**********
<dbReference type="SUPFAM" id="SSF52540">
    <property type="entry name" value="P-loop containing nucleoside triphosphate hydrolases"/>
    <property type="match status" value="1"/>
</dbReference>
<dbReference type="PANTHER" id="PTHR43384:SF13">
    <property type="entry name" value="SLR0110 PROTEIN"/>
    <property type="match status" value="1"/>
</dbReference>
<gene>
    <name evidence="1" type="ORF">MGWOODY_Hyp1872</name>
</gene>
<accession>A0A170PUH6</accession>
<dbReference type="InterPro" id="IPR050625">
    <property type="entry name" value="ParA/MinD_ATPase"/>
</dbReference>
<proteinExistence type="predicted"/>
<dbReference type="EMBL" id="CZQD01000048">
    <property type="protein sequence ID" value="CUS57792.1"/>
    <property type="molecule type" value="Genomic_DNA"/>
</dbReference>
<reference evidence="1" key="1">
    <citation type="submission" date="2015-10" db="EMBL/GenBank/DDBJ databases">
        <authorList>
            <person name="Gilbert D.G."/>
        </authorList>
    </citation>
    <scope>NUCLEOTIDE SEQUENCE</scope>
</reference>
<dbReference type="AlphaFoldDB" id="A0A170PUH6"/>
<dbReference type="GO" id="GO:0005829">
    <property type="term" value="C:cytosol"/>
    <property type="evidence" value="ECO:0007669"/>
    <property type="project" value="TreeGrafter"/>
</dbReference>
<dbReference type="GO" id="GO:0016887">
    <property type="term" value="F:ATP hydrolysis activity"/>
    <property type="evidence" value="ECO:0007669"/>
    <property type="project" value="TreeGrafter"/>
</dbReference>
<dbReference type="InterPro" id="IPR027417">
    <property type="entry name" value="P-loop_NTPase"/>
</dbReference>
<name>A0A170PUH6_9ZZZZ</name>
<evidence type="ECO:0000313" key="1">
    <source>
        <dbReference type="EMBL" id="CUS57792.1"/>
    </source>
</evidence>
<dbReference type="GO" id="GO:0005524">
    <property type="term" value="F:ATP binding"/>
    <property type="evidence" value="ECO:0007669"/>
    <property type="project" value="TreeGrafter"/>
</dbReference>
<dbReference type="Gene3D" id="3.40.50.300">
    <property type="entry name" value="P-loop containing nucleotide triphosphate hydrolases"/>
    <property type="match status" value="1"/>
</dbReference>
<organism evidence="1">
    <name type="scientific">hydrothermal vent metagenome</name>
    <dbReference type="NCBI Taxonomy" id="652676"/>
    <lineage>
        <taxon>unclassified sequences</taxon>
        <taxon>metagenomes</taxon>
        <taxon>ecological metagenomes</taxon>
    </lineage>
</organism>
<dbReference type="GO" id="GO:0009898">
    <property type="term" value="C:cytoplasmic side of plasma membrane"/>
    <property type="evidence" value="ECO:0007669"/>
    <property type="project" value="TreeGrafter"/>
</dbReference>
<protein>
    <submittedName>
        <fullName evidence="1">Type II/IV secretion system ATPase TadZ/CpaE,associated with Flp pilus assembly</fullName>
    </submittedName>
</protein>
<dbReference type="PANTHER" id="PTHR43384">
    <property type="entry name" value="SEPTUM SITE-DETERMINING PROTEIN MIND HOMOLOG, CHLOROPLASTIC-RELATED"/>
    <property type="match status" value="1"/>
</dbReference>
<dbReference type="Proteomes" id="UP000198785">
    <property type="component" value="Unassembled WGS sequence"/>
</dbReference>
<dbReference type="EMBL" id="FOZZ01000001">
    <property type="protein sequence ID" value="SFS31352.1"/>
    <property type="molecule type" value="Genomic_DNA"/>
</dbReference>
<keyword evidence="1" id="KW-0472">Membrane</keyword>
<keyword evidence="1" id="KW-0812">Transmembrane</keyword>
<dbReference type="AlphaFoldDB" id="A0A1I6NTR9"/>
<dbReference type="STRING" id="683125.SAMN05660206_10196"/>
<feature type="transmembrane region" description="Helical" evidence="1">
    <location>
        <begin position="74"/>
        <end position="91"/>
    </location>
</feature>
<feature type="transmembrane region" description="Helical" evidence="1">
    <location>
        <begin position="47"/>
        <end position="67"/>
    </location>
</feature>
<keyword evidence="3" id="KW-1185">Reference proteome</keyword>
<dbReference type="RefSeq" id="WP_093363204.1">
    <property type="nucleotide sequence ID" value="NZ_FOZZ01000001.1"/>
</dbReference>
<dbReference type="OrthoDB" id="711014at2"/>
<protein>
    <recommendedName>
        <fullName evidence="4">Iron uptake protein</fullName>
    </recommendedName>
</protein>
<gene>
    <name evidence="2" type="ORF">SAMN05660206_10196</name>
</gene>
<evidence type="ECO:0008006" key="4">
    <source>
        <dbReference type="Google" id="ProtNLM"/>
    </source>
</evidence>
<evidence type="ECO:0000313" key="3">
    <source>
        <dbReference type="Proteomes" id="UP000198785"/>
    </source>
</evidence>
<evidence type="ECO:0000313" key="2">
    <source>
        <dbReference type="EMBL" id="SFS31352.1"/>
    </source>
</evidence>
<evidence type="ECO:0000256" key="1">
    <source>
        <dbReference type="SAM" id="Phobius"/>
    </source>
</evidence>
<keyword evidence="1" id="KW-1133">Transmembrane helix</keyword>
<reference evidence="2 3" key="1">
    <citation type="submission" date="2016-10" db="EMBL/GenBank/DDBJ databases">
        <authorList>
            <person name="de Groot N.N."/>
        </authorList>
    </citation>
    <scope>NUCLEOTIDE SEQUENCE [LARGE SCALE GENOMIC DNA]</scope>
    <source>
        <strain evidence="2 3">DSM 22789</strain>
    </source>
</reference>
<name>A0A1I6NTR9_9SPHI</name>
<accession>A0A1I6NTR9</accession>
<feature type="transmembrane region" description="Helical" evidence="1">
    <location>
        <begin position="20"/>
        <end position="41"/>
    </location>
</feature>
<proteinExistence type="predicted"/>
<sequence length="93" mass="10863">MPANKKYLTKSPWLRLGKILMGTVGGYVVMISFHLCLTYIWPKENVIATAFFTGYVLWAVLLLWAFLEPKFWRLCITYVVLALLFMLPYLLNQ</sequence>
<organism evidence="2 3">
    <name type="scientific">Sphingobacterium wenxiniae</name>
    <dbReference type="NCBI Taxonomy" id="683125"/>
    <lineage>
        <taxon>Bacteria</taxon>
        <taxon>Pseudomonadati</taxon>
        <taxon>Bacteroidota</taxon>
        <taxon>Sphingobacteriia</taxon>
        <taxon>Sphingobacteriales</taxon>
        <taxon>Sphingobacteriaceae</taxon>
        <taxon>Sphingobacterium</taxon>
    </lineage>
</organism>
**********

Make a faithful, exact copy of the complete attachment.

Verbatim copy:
<dbReference type="SUPFAM" id="SSF52540">
    <property type="entry name" value="P-loop containing nucleoside triphosphate hydrolases"/>
    <property type="match status" value="1"/>
</dbReference>
<dbReference type="PANTHER" id="PTHR43384:SF13">
    <property type="entry name" value="SLR0110 PROTEIN"/>
    <property type="match status" value="1"/>
</dbReference>
<gene>
    <name evidence="1" type="ORF">MGWOODY_Hyp1872</name>
</gene>
<accession>A0A170PUH6</accession>
<dbReference type="InterPro" id="IPR050625">
    <property type="entry name" value="ParA/MinD_ATPase"/>
</dbReference>
<proteinExistence type="predicted"/>
<dbReference type="EMBL" id="CZQD01000048">
    <property type="protein sequence ID" value="CUS57792.1"/>
    <property type="molecule type" value="Genomic_DNA"/>
</dbReference>
<reference evidence="1" key="1">
    <citation type="submission" date="2015-10" db="EMBL/GenBank/DDBJ databases">
        <authorList>
            <person name="Gilbert D.G."/>
        </authorList>
    </citation>
    <scope>NUCLEOTIDE SEQUENCE</scope>
</reference>
<dbReference type="AlphaFoldDB" id="A0A170PUH6"/>
<dbReference type="GO" id="GO:0005829">
    <property type="term" value="C:cytosol"/>
    <property type="evidence" value="ECO:0007669"/>
    <property type="project" value="TreeGrafter"/>
</dbReference>
<dbReference type="GO" id="GO:0016887">
    <property type="term" value="F:ATP hydrolysis activity"/>
    <property type="evidence" value="ECO:0007669"/>
    <property type="project" value="TreeGrafter"/>
</dbReference>
<dbReference type="InterPro" id="IPR027417">
    <property type="entry name" value="P-loop_NTPase"/>
</dbReference>
<name>A0A170PUH6_9ZZZZ</name>
<evidence type="ECO:0000313" key="1">
    <source>
        <dbReference type="EMBL" id="CUS57792.1"/>
    </source>
</evidence>
<dbReference type="GO" id="GO:0005524">
    <property type="term" value="F:ATP binding"/>
    <property type="evidence" value="ECO:0007669"/>
    <property type="project" value="TreeGrafter"/>
</dbReference>
<dbReference type="Gene3D" id="3.40.50.300">
    <property type="entry name" value="P-loop containing nucleotide triphosphate hydrolases"/>
    <property type="match status" value="1"/>
</dbReference>
<organism evidence="1">
    <name type="scientific">hydrothermal vent metagenome</name>
    <dbReference type="NCBI Taxonomy" id="652676"/>
    <lineage>
        <taxon>unclassified sequences</taxon>
        <taxon>metagenomes</taxon>
        <taxon>ecological metagenomes</taxon>
    </lineage>
</organism>
<dbReference type="GO" id="GO:0009898">
    <property type="term" value="C:cytoplasmic side of plasma membrane"/>
    <property type="evidence" value="ECO:0007669"/>
    <property type="project" value="TreeGrafter"/>
</dbReference>
<protein>
    <submittedName>
        <fullName evidence="1">Type II/IV secretion system ATPase TadZ/CpaE,associated with Flp pilus assembly</fullName>
    </submittedName>
</protein>
<dbReference type="PANTHER" id="PTHR43384">
    <property type="entry name" value="SEPTUM SITE-DETERMINING PROTEIN MIND HOMOLOG, CHLOROPLASTIC-RELATED"/>
    <property type="match status" value="1"/>
</dbReference>
<dbReference type="Proteomes" id="UP000198785">
    <property type="component" value="Unassembled WGS sequence"/>
</dbReference>
<dbReference type="EMBL" id="FOZZ01000001">
    <property type="protein sequence ID" value="SFS31352.1"/>
    <property type="molecule type" value="Genomic_DNA"/>
</dbReference>
<keyword evidence="1" id="KW-0472">Membrane</keyword>
<keyword evidence="1" id="KW-0812">Transmembrane</keyword>
<dbReference type="AlphaFoldDB" id="A0A1I6NTR9"/>
<dbReference type="STRING" id="683125.SAMN05660206_10196"/>
<feature type="transmembrane region" description="Helical" evidence="1">
    <location>
        <begin position="74"/>
        <end position="91"/>
    </location>
</feature>
<feature type="transmembrane region" description="Helical" evidence="1">
    <location>
        <begin position="47"/>
        <end position="67"/>
    </location>
</feature>
<keyword evidence="3" id="KW-1185">Reference proteome</keyword>
<dbReference type="RefSeq" id="WP_093363204.1">
    <property type="nucleotide sequence ID" value="NZ_FOZZ01000001.1"/>
</dbReference>
<dbReference type="OrthoDB" id="711014at2"/>
<protein>
    <recommendedName>
        <fullName evidence="4">Iron uptake protein</fullName>
    </recommendedName>
</protein>
<gene>
    <name evidence="2" type="ORF">SAMN05660206_10196</name>
</gene>
<evidence type="ECO:0008006" key="4">
    <source>
        <dbReference type="Google" id="ProtNLM"/>
    </source>
</evidence>
<evidence type="ECO:0000313" key="3">
    <source>
        <dbReference type="Proteomes" id="UP000198785"/>
    </source>
</evidence>
<evidence type="ECO:0000313" key="2">
    <source>
        <dbReference type="EMBL" id="SFS31352.1"/>
    </source>
</evidence>
<evidence type="ECO:0000256" key="1">
    <source>
        <dbReference type="SAM" id="Phobius"/>
    </source>
</evidence>
<keyword evidence="1" id="KW-1133">Transmembrane helix</keyword>
<reference evidence="2 3" key="1">
    <citation type="submission" date="2016-10" db="EMBL/GenBank/DDBJ databases">
        <authorList>
            <person name="de Groot N.N."/>
        </authorList>
    </citation>
    <scope>NUCLEOTIDE SEQUENCE [LARGE SCALE GENOMIC DNA]</scope>
    <source>
        <strain evidence="2 3">DSM 22789</strain>
    </source>
</reference>
<name>A0A1I6NTR9_9SPHI</name>
<accession>A0A1I6NTR9</accession>
<feature type="transmembrane region" description="Helical" evidence="1">
    <location>
        <begin position="20"/>
        <end position="41"/>
    </location>
</feature>
<proteinExistence type="predicted"/>
<sequence length="93" mass="10863">MPANKKYLTKSPWLRLGKILMGTVGGYVVMISFHLCLTYIWPKENVIATAFFTGYVLWAVLLLWAFLEPKFWRLCITYVVLALLFMLPYLLNQ</sequence>
<organism evidence="2 3">
    <name type="scientific">Sphingobacterium wenxiniae</name>
    <dbReference type="NCBI Taxonomy" id="683125"/>
    <lineage>
        <taxon>Bacteria</taxon>
        <taxon>Pseudomonadati</taxon>
        <taxon>Bacteroidota</taxon>
        <taxon>Sphingobacteriia</taxon>
        <taxon>Sphingobacteriales</taxon>
        <taxon>Sphingobacteriaceae</taxon>
        <taxon>Sphingobacterium</taxon>
    </lineage>
</organism>